Home Muslim culture Gender-neutral uniforms: Why a Kerala IUML leader drew the line

Gender-neutral uniforms: Why a Kerala IUML leader drew the line


Known as one of the progressive faces of Muslim politics in Kerala, the top IUML and MLA leader MK Muneer came out with a unusually strong statement on Sunday against a decision to introduce gender-neutral uniforms in public schools.

The doctor-turned-politician said such a uniform – pants and shirts for girls and boys – was a “left-wing tactic to promote denial of religion and male dominance”. He was addressing a camp of the student wing of IUML, the Federation of Muslim Students.

However, to political observers, Muneer’s statement reflected the tightrope walk community politicians have to do on contentious issues — and there are almost no takers for a gender-neutral uniform among them.

Reacting to Muneer’s statement, Kerala General Education Minister and Head of CPM, V Sivankutty, said on Monday: “(His) approach to the issue is outdated and belongs to the 16th century. The times have changed. The Department of Education will continue its programs aimed at creating gender justice, gender equality and gender awareness. »

Last year, a public high school in Kozhikode introduced a gender-neutral uniform for the first time, allowing a concession of long-sleeved shirts instead of half-sleeves and a headscarf for Muslim girls. Most of the students warmly welcomed her, despite protests from some Muslim outfits.

No Muslim leader has spoken out against Muneer’s statement.

In 2018, while addressing a meeting of a Muslim group, Kanthapuram AP Aboobacker Musliyar, a prominent leader believed to have CPM leanings, and General Secretary of the All India Sunni Scholars Corps Jamiyyathul Ulama, had declared that the concept of gender equality was anti-Islamic and would “disrupt the social order”. “Women can never equal men. The requirement that men and women sit together is an attack on Islam,” he said then.

Musaliyar had drawn criticism from civil society, but not from community organizations and academics.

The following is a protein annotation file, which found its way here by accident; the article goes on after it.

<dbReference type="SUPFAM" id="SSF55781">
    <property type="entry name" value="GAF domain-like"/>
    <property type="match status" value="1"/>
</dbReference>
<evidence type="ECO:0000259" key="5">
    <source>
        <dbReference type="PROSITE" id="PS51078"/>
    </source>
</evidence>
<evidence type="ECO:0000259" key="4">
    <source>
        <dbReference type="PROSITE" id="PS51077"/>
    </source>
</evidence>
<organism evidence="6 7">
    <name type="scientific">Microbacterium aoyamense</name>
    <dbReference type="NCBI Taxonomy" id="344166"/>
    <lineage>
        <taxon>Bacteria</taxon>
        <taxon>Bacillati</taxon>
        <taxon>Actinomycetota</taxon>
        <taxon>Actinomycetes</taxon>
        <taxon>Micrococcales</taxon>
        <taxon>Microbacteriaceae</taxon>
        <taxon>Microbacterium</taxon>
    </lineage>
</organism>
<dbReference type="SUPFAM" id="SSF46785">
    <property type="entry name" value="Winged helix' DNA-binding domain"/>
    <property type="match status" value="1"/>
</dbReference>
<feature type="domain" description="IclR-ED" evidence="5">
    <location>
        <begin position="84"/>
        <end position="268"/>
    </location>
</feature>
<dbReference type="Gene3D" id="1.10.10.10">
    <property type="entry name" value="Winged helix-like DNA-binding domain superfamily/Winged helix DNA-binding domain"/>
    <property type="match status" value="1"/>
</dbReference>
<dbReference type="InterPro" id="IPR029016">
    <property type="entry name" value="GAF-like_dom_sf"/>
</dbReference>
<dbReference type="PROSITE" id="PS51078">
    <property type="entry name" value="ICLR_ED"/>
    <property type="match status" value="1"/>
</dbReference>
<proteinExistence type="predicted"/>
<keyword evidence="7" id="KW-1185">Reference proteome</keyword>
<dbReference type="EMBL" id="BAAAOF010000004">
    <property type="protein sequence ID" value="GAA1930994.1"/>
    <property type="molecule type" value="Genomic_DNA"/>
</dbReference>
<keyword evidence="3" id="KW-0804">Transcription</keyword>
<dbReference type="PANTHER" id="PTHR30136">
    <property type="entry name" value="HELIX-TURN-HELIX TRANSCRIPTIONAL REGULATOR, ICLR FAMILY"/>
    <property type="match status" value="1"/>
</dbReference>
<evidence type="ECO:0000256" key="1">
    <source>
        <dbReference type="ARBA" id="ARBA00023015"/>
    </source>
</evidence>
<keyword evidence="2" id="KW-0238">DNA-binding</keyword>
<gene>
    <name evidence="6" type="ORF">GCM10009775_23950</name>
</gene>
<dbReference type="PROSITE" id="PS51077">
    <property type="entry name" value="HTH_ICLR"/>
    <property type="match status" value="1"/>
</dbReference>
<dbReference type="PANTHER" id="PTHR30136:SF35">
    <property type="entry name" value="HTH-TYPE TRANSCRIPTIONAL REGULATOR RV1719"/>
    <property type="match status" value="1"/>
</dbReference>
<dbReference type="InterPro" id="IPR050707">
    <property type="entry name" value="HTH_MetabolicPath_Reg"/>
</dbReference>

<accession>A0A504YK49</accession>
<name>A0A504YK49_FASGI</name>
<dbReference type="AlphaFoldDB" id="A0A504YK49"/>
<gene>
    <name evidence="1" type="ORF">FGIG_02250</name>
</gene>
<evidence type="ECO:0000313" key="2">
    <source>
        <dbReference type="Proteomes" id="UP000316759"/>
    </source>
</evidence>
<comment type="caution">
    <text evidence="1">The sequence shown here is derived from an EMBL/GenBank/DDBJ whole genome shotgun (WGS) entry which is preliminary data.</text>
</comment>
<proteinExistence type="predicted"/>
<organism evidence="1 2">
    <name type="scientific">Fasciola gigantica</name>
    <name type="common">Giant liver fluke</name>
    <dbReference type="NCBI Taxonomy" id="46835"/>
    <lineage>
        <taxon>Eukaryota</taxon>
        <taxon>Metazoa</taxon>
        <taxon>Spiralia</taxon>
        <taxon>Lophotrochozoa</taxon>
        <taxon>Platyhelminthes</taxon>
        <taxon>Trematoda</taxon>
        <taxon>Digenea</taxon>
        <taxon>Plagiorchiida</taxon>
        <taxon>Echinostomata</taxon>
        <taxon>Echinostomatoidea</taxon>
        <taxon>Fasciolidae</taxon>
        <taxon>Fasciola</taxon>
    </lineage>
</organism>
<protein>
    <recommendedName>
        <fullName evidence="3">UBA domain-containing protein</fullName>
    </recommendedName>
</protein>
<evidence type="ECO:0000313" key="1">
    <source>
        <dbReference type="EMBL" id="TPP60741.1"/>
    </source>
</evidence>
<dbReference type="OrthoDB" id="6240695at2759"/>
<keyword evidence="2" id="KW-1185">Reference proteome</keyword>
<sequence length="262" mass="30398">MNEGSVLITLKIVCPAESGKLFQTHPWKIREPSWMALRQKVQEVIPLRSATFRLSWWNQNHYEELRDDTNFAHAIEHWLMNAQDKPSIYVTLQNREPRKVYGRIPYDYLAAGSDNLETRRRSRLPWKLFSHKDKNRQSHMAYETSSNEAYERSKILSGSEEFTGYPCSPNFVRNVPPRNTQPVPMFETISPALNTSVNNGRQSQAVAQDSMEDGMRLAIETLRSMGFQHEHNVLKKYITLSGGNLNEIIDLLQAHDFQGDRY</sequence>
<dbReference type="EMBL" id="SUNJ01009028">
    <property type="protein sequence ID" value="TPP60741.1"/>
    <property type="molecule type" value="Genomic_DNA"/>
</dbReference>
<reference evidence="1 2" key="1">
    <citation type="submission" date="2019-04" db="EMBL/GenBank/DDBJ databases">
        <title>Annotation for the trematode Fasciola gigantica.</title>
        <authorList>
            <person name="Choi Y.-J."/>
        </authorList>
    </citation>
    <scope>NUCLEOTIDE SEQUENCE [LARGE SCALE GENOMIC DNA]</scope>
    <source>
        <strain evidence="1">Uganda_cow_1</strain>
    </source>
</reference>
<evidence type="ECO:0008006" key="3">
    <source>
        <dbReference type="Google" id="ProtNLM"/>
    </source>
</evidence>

In May this year, the influential group of Muslim clerics in Kerala, Samastha Kerala Jem’iyyathul Ulema justified a cleric objecting to a girl taking the stage to receive an award. Samastha Chairman Sayyid Muhammad Jifri Muthukkoya Thangal said, “We can only operate within the confines of Islamic rules, which are not man-made.”

The IUML, of which Muneer is a member, is a longtime ally of Congress. Under pressure from the BJP to enter the state, the IUML has faced heat from within the community over the party’s approach to Congress. A section of its traditional vote bank sees Congress as too weak to take on the Sangh Parivar. As a result, the CPM and the radical PFI, seeing an opportunity to woo disillusioned Muslim voters, tried to force their way into supporting the IUML. This coincides with the hardening of the stance within the community on polarizing issues, pushing IUML to do the same.

Senior Congressman and Leader of the Opposition, VD Satheesan, appeared to support IUML’s position on the uniform issue, asking why a particular dress code should be imposed on students. “Uniform in a pattern. No clothing may be imposed by force under cover of uniform. How does the introduction of a particular dress contribute to gender justice? »

Also supporting Muneer, Satheesan added, “The IUML leader is a very progressive politician. During his tenure as a minister in the UDF government, Muneer had been instrumental in introducing a transgender policy to the state, the first in the country.

Meanwhile, other Muslim outfits are also mobilizing on the issue. Last week, the Kerala-based Wisdom Islamic Organization (WIO), engaged in cultural and intellectual spheres, organized a seminar to enlighten young people on the “perils of gender neutrality”, including the recent case of two Muslim women in Kerala who have obtained an order from the High Court to live together.

IOI State General Secretary TK Ashraf claimed that a curriculum review suggesting removing separate seats for boys and girls was an attempt to introduce gender naturalness. He warned that gender neutrality had paved the way for “gender dysphoria” in the West, and what was required was not gender equality, but gender justice. “Any approach that would affect the family system must be resisted,” he said.